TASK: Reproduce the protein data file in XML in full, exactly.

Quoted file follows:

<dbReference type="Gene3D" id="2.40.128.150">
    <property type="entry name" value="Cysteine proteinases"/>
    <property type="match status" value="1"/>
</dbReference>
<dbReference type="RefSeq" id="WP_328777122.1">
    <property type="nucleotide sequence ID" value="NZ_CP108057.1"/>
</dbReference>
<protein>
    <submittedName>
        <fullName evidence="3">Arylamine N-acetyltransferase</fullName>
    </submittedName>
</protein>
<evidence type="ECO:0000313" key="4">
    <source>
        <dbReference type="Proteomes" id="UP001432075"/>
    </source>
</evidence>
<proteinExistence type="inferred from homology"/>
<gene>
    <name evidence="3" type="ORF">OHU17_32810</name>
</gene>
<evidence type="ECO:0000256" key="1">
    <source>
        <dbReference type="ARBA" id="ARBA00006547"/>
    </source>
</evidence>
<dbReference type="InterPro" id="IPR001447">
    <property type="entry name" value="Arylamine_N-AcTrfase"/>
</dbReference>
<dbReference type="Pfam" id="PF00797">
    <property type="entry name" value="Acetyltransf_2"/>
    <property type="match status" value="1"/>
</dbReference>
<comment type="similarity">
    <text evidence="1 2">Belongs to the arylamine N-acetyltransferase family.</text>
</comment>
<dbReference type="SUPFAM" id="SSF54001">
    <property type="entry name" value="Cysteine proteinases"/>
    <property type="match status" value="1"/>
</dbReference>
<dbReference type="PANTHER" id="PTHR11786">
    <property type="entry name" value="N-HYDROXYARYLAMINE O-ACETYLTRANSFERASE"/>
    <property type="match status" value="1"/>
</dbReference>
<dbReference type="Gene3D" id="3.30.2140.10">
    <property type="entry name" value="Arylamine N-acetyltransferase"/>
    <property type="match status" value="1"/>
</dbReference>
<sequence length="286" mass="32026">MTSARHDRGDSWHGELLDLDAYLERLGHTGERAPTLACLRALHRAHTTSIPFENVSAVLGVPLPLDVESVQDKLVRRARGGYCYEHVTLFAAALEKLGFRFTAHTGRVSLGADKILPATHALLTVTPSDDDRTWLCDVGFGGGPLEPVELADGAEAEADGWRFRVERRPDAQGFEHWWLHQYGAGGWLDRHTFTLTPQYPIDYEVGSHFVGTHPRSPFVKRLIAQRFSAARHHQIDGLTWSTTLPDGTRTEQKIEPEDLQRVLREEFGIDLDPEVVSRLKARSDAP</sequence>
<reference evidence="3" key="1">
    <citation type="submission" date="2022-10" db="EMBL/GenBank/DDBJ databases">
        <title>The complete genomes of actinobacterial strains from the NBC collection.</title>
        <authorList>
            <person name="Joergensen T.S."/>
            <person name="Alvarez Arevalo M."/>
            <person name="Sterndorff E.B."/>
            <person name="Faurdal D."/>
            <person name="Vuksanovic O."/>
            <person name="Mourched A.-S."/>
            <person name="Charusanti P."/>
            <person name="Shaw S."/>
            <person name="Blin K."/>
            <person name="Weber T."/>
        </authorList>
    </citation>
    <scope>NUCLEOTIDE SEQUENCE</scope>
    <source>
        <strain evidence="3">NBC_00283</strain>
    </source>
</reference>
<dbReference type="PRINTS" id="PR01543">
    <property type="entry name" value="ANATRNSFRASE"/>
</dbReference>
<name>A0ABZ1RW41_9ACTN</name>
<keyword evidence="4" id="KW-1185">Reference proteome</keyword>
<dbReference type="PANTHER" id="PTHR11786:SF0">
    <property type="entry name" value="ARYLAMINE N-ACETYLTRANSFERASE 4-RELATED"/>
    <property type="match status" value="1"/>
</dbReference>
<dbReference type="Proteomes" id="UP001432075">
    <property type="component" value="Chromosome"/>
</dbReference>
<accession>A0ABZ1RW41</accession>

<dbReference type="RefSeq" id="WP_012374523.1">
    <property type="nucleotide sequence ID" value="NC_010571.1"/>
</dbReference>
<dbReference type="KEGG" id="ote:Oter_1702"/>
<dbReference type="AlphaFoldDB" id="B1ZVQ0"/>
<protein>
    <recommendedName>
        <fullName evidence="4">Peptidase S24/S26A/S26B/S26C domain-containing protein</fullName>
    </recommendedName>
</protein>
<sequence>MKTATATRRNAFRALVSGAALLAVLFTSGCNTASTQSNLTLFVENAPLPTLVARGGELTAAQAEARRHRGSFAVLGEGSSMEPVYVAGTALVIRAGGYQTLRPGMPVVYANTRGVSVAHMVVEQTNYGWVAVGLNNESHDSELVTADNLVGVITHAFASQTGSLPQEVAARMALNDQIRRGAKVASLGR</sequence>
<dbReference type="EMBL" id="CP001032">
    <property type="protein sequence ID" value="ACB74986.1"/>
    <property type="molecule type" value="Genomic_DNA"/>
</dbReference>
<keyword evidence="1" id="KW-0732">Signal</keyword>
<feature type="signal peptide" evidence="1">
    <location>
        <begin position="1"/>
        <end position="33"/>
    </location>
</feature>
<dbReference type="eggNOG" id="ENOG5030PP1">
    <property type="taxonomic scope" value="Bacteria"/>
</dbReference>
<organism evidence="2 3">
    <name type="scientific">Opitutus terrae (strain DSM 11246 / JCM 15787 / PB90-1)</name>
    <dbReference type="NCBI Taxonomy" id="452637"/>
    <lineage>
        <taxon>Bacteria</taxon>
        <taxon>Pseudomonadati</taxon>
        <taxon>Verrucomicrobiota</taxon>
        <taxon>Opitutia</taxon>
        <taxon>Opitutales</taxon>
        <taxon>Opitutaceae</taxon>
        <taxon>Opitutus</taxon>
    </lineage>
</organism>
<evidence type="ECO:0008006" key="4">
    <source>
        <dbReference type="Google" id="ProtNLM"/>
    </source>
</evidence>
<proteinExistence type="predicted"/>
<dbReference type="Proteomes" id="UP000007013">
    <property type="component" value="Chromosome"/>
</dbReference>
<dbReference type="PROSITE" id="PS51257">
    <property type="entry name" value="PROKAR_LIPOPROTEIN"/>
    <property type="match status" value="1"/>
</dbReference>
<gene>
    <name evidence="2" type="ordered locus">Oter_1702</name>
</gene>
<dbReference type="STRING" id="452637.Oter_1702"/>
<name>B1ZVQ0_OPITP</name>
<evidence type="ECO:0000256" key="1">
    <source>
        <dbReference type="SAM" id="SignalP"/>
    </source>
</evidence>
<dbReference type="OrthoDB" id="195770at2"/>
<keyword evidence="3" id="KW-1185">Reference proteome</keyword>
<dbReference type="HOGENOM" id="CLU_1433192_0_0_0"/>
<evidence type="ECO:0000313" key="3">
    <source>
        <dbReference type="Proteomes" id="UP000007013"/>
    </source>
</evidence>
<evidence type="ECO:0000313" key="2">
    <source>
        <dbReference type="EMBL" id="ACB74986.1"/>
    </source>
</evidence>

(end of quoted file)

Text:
<dbReference type="Gene3D" id="2.40.128.150">
    <property type="entry name" value="Cysteine proteinases"/>
    <property type="match status" value="1"/>
</dbReference>
<dbReference type="RefSeq" id="WP_328777122.1">
    <property type="nucleotide sequence ID" value="NZ_CP108057.1"/>
</dbReference>
<protein>
    <submittedName>
        <fullName evidence="3">Arylamine N-acetyltransferase</fullName>
    </submittedName>
</protein>
<evidence type="ECO:0000313" key="4">
    <source>
        <dbReference type="Proteomes" id="UP001432075"/>
    </source>
</evidence>
<proteinExistence type="inferred from homology"/>
<gene>
    <name evidence="3" type="ORF">OHU17_32810</name>
</gene>
<evidence type="ECO:0000256" key="1">
    <source>
        <dbReference type="ARBA" id="ARBA00006547"/>
    </source>
</evidence>
<dbReference type="InterPro" id="IPR001447">
    <property type="entry name" value="Arylamine_N-AcTrfase"/>
</dbReference>
<dbReference type="Pfam" id="PF00797">
    <property type="entry name" value="Acetyltransf_2"/>
    <property type="match status" value="1"/>
</dbReference>
<comment type="similarity">
    <text evidence="1 2">Belongs to the arylamine N-acetyltransferase family.</text>
</comment>
<dbReference type="SUPFAM" id="SSF54001">
    <property type="entry name" value="Cysteine proteinases"/>
    <property type="match status" value="1"/>
</dbReference>
<dbReference type="PANTHER" id="PTHR11786">
    <property type="entry name" value="N-HYDROXYARYLAMINE O-ACETYLTRANSFERASE"/>
    <property type="match status" value="1"/>
</dbReference>
<dbReference type="Gene3D" id="3.30.2140.10">
    <property type="entry name" value="Arylamine N-acetyltransferase"/>
    <property type="match status" value="1"/>
</dbReference>
<sequence length="286" mass="32026">MTSARHDRGDSWHGELLDLDAYLERLGHTGERAPTLACLRALHRAHTTSIPFENVSAVLGVPLPLDVESVQDKLVRRARGGYCYEHVTLFAAALEKLGFRFTAHTGRVSLGADKILPATHALLTVTPSDDDRTWLCDVGFGGGPLEPVELADGAEAEADGWRFRVERRPDAQGFEHWWLHQYGAGGWLDRHTFTLTPQYPIDYEVGSHFVGTHPRSPFVKRLIAQRFSAARHHQIDGLTWSTTLPDGTRTEQKIEPEDLQRVLREEFGIDLDPEVVSRLKARSDAP</sequence>
<reference evidence="3" key="1">
    <citation type="submission" date="2022-10" db="EMBL/GenBank/DDBJ databases">
        <title>The complete genomes of actinobacterial strains from the NBC collection.</title>
        <authorList>
            <person name="Joergensen T.S."/>
            <person name="Alvarez Arevalo M."/>
            <person name="Sterndorff E.B."/>
            <person name="Faurdal D."/>
            <person name="Vuksanovic O."/>
            <person name="Mourched A.-S."/>
            <person name="Charusanti P."/>
            <person name="Shaw S."/>
            <person name="Blin K."/>
            <person name="Weber T."/>
        </authorList>
    </citation>
    <scope>NUCLEOTIDE SEQUENCE</scope>
    <source>
        <strain evidence="3">NBC_00283</strain>
    </source>
</reference>
<dbReference type="PRINTS" id="PR01543">
    <property type="entry name" value="ANATRNSFRASE"/>
</dbReference>
<name>A0ABZ1RW41_9ACTN</name>
<keyword evidence="4" id="KW-1185">Reference proteome</keyword>
<dbReference type="PANTHER" id="PTHR11786:SF0">
    <property type="entry name" value="ARYLAMINE N-ACETYLTRANSFERASE 4-RELATED"/>
    <property type="match status" value="1"/>
</dbReference>
<dbReference type="Proteomes" id="UP001432075">
    <property type="component" value="Chromosome"/>
</dbReference>
<accession>A0ABZ1RW41</accession>

<dbReference type="RefSeq" id="WP_012374523.1">
    <property type="nucleotide sequence ID" value="NC_010571.1"/>
</dbReference>
<dbReference type="KEGG" id="ote:Oter_1702"/>
<dbReference type="AlphaFoldDB" id="B1ZVQ0"/>
<protein>
    <recommendedName>
        <fullName evidence="4">Peptidase S24/S26A/S26B/S26C domain-containing protein</fullName>
    </recommendedName>
</protein>
<sequence>MKTATATRRNAFRALVSGAALLAVLFTSGCNTASTQSNLTLFVENAPLPTLVARGGELTAAQAEARRHRGSFAVLGEGSSMEPVYVAGTALVIRAGGYQTLRPGMPVVYANTRGVSVAHMVVEQTNYGWVAVGLNNESHDSELVTADNLVGVITHAFASQTGSLPQEVAARMALNDQIRRGAKVASLGR</sequence>
<dbReference type="EMBL" id="CP001032">
    <property type="protein sequence ID" value="ACB74986.1"/>
    <property type="molecule type" value="Genomic_DNA"/>
</dbReference>
<keyword evidence="1" id="KW-0732">Signal</keyword>
<feature type="signal peptide" evidence="1">
    <location>
        <begin position="1"/>
        <end position="33"/>
    </location>
</feature>
<dbReference type="eggNOG" id="ENOG5030PP1">
    <property type="taxonomic scope" value="Bacteria"/>
</dbReference>
<organism evidence="2 3">
    <name type="scientific">Opitutus terrae (strain DSM 11246 / JCM 15787 / PB90-1)</name>
    <dbReference type="NCBI Taxonomy" id="452637"/>
    <lineage>
        <taxon>Bacteria</taxon>
        <taxon>Pseudomonadati</taxon>
        <taxon>Verrucomicrobiota</taxon>
        <taxon>Opitutia</taxon>
        <taxon>Opitutales</taxon>
        <taxon>Opitutaceae</taxon>
        <taxon>Opitutus</taxon>
    </lineage>
</organism>
<evidence type="ECO:0008006" key="4">
    <source>
        <dbReference type="Google" id="ProtNLM"/>
    </source>
</evidence>
<proteinExistence type="predicted"/>
<dbReference type="Proteomes" id="UP000007013">
    <property type="component" value="Chromosome"/>
</dbReference>
<dbReference type="PROSITE" id="PS51257">
    <property type="entry name" value="PROKAR_LIPOPROTEIN"/>
    <property type="match status" value="1"/>
</dbReference>
<gene>
    <name evidence="2" type="ordered locus">Oter_1702</name>
</gene>
<dbReference type="STRING" id="452637.Oter_1702"/>
<name>B1ZVQ0_OPITP</name>
<evidence type="ECO:0000256" key="1">
    <source>
        <dbReference type="SAM" id="SignalP"/>
    </source>
</evidence>
<dbReference type="OrthoDB" id="195770at2"/>
<keyword evidence="3" id="KW-1185">Reference proteome</keyword>
<dbReference type="HOGENOM" id="CLU_1433192_0_0_0"/>
<evidence type="ECO:0000313" key="3">
    <source>
        <dbReference type="Proteomes" id="UP000007013"/>
    </source>
</evidence>
<evidence type="ECO:0000313" key="2">
    <source>
        <dbReference type="EMBL" id="ACB74986.1"/>
    </source>
</evidence>